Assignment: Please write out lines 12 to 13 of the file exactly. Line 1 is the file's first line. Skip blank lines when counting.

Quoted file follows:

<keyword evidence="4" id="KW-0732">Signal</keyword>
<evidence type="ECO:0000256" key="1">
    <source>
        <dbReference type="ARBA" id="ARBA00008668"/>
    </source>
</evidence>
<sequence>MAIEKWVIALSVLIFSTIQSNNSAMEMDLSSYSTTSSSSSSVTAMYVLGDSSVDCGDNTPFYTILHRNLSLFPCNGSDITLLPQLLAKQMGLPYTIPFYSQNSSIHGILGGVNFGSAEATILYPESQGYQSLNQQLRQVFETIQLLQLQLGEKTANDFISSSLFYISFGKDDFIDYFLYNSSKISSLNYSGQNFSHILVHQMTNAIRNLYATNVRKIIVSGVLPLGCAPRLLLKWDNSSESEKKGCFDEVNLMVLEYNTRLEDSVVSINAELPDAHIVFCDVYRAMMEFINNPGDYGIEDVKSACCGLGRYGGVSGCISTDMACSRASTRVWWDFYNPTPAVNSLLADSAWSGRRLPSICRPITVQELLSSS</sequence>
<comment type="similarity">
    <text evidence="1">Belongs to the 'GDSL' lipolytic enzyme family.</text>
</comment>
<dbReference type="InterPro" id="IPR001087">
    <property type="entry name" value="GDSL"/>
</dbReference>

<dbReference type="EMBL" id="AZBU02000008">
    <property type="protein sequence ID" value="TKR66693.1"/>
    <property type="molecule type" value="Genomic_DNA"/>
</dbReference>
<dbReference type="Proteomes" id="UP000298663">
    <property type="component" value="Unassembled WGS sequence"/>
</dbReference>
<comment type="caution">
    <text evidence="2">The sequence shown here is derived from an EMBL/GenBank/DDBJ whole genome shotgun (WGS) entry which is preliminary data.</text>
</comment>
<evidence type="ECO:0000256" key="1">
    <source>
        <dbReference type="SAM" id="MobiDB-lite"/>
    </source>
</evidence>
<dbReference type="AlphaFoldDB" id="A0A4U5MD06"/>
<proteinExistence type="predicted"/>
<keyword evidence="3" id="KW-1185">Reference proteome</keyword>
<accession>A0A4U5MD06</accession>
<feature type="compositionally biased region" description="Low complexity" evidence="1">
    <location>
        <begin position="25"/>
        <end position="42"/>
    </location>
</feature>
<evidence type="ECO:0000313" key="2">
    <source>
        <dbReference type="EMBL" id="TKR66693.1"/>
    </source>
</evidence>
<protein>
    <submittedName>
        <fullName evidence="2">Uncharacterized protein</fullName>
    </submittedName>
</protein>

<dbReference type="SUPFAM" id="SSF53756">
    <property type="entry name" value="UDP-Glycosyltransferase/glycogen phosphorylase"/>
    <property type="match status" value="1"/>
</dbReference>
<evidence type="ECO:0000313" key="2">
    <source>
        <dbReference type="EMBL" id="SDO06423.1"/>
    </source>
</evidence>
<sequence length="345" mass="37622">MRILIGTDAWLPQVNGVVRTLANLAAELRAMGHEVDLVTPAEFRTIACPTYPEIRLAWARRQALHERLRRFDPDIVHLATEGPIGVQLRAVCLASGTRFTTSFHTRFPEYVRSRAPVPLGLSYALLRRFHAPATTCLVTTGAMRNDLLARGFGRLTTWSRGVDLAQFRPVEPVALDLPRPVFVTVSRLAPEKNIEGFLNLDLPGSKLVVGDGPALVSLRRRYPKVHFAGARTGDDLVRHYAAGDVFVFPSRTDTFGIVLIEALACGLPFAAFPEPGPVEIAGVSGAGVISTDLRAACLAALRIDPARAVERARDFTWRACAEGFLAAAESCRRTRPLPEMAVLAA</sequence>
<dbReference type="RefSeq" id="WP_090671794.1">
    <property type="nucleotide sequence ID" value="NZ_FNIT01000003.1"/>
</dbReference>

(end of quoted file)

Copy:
    <property type="entry name" value="GDSL"/>
</dbReference>